There Is No Freedom In This Choice

Today is day four of the bishops’ call to prayer, penance, and pilgrimage to end abortion. My fellow Patheos blogger, the Crescat, wrote a haunting post this weekend that I haven’t been able to stop thinking about. Mostly I keep thinking, “that could have been me. That could have been my baby, my Sienna, dismembered in that canister. If things had been different, it would have been.”

This morning it occurred to me that no, in fact, it couldn’t have been my Sienna. Unlike most unwed, pregnant drug addicts at the turn of the millenium, I didn’t have a choice. I have a lot of issues with the Protestant culture in the Bible belt, but I will forever be grateful that on this issue of life, it is rock solid. A baby is a baby. No killing it allowed. My parents were absolutely clear on that. I have never, for one instant of my life, doubted that a fetus is a human life. When I got that positive pregnancy test, I didn’t wonder how early it was, how many times the cells had divided, if its heartbeat could be detected or not. I just thought, “shit. A baby.”

It was fortunate that the Ogre had similar views on life, or things might have been different. But his family is devoutly Catholic, and though neither of us had been practicing our faiths, the basic principles were there. The issue of abortion didn’t come up, save one time. An acquaintance, when he heard the news, looked at me doubtfully and said, “you’re so young. I think it would be better if you didn’t have the baby.”

It took me a few seconds to understand that what he meant by that was “have an abortion.” The phrasing was odd, and abortion truly was that foreign of a concept to me. There were times, during that pregnancy, when I wished it wasn’t such a foreign concept. There have been dark times in pregnancies since when I wished the same thing.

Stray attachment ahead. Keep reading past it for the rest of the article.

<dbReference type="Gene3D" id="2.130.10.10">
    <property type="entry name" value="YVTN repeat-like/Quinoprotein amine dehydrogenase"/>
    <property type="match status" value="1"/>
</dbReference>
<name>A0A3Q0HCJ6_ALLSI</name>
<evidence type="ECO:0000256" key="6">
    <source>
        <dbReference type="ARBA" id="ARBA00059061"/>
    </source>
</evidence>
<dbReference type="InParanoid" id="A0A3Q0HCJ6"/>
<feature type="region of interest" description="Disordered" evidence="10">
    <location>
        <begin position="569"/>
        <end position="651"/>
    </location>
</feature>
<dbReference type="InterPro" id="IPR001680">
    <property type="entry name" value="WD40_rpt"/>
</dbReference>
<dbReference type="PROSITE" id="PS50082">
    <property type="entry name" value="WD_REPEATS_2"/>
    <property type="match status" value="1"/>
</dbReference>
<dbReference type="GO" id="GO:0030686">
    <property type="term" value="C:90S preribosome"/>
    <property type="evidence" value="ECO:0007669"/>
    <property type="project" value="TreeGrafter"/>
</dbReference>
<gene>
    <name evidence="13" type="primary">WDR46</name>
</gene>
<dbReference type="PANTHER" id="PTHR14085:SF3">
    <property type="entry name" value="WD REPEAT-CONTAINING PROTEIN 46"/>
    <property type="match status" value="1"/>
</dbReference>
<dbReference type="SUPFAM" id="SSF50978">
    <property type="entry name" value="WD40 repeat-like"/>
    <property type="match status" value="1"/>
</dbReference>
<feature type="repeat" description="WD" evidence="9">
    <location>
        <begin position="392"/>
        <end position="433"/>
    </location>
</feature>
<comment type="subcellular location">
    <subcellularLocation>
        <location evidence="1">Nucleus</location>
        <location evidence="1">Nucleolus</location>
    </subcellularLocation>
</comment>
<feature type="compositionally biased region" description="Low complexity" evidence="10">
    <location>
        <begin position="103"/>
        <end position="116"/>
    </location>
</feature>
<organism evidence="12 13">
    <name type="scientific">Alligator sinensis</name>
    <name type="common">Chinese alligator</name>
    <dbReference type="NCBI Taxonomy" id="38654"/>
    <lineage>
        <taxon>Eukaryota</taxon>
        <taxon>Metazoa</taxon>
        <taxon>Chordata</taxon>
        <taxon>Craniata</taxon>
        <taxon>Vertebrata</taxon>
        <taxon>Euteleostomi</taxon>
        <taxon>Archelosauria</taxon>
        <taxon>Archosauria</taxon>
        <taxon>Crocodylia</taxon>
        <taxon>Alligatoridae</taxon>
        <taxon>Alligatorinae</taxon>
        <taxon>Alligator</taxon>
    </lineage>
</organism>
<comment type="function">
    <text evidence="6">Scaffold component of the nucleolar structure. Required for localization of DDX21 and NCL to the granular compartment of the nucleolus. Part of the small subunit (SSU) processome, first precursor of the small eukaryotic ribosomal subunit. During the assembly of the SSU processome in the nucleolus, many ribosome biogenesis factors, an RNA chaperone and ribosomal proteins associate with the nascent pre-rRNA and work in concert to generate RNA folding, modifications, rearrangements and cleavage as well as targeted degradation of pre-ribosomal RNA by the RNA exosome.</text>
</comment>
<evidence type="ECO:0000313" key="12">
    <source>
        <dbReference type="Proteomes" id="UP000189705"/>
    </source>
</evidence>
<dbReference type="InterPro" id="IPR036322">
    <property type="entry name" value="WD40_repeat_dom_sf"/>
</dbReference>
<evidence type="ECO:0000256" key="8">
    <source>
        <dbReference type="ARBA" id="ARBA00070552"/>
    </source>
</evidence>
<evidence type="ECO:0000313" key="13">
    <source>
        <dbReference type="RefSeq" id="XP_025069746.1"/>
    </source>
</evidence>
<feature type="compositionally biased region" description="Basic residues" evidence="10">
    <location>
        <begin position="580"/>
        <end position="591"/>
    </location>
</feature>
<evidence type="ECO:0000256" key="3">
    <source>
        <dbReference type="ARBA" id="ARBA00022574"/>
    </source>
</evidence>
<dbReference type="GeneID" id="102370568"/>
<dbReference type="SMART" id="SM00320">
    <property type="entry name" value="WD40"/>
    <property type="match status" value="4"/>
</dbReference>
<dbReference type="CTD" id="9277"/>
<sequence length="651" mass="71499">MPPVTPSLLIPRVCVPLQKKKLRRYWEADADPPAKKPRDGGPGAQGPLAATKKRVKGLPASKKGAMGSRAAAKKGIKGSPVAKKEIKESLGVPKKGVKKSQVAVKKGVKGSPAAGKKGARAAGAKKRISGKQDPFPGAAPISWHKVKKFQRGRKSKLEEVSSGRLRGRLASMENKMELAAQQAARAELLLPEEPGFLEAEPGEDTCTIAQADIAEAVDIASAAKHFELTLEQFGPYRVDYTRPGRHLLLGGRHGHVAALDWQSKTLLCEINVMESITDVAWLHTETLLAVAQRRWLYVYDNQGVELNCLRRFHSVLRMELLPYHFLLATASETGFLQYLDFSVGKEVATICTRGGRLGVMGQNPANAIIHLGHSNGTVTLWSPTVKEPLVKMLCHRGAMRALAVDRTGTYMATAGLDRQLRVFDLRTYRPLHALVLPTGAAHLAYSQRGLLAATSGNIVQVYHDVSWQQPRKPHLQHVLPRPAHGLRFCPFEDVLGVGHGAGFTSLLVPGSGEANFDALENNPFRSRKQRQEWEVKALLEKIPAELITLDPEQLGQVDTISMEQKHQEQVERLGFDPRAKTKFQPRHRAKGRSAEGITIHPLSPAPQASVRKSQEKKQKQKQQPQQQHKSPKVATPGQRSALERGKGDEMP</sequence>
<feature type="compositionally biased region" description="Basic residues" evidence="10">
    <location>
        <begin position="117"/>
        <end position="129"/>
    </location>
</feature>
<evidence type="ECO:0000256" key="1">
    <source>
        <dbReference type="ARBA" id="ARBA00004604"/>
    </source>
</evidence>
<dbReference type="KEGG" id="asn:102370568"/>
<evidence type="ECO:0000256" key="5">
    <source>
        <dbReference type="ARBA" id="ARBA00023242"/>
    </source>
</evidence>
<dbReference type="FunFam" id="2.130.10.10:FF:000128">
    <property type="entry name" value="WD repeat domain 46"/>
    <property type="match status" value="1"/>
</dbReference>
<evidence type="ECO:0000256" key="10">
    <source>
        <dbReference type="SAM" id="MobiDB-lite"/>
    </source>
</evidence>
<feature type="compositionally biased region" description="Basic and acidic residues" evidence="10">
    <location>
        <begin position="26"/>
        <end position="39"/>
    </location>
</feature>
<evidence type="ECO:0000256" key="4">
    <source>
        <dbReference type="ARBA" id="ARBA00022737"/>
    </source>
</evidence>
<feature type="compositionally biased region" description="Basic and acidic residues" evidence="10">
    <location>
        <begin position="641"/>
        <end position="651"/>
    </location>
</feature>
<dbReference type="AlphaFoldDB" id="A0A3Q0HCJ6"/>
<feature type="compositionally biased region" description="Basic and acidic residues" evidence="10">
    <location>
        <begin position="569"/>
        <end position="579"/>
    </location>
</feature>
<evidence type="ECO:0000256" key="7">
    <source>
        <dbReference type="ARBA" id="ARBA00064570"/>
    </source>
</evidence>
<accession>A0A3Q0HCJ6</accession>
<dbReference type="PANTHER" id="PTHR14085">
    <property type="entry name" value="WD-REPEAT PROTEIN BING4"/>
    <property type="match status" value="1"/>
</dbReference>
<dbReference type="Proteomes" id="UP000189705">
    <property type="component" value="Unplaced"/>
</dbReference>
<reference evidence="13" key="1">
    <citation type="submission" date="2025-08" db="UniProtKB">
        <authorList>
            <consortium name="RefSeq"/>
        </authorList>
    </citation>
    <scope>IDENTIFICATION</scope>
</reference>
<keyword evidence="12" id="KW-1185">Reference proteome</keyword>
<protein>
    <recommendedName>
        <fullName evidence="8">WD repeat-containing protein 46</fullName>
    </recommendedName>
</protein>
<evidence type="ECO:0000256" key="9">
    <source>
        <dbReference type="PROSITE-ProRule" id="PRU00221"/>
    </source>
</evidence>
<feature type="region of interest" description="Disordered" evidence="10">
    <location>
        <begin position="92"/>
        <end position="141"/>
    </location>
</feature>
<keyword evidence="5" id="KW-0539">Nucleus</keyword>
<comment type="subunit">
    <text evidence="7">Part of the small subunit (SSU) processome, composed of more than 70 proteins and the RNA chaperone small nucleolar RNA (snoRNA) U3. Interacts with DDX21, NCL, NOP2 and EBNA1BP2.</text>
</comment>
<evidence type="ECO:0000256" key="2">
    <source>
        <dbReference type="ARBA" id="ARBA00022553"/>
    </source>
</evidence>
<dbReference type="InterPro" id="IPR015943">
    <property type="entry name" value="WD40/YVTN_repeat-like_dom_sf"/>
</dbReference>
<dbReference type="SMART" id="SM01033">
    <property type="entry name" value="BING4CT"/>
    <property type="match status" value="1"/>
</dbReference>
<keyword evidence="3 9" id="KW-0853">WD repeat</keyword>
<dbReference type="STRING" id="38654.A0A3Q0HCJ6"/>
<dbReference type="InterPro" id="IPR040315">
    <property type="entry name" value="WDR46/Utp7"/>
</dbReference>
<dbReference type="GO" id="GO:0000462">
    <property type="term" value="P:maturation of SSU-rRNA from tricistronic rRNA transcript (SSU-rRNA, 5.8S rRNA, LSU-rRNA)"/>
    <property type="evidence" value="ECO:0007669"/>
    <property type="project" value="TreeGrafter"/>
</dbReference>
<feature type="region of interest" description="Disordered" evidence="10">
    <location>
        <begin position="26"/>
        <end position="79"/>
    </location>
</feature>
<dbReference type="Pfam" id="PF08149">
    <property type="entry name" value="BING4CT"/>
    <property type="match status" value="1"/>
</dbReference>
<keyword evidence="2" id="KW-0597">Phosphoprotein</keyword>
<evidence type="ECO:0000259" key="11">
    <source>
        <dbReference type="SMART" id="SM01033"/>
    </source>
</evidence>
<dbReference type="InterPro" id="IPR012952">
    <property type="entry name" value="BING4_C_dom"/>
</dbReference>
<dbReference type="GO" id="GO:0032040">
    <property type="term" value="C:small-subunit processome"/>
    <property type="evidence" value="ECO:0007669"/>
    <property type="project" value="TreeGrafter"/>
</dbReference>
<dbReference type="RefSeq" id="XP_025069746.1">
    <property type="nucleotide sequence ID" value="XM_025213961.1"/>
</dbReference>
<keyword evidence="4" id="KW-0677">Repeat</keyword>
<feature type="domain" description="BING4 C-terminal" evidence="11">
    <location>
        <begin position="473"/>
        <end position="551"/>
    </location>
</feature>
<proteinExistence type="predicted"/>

I write alot about my struggles with motherhood. Perhaps I write too much about them. Maybe some of you reading this are thinking, “but you’re miserable as a mother. Motherhood hasn’t brought you anything but despair.”

It’s true that motherhood is difficult. It’s always difficult to burn our own desires on the altar of serving others. It’s difficult for a million different reasons, and a good part of the difficulty is that it is at once the hardest and most mind-numbingly boring job in the world. It’s hard to recognize that those two things are true without blaming myself and thinking, “if only I were a better mother, I would love this job.”

What isn’t hard is imagining what might have been. If I hadn’t had Sienna, there are no plethora of paths my life could have taken. There are no alternate universes where I had an abortion and went on to be a successful writer, lawyer, or college professor. Before my daughter was born, I loved drugs more than anything in the world. And she is the only thing that could have changed that.

There have been dark times in pregnancies when the idea of abortion seemed appealing. But I have never looked back and wished I could have had that choice. For me, that choice was as distant and unreachable as it must have been to many women before Roe v. Wade. And for that, I am grateful. Ironically, not having a choice bought me freedom, in the end. Freedom from addiction. Freedom from selfishness. Freedom from a life that at times seemed meaningless and bleak. I will take this life with all its hardships and struggles not in spite of my babies, but because of them. They are what make it worth living.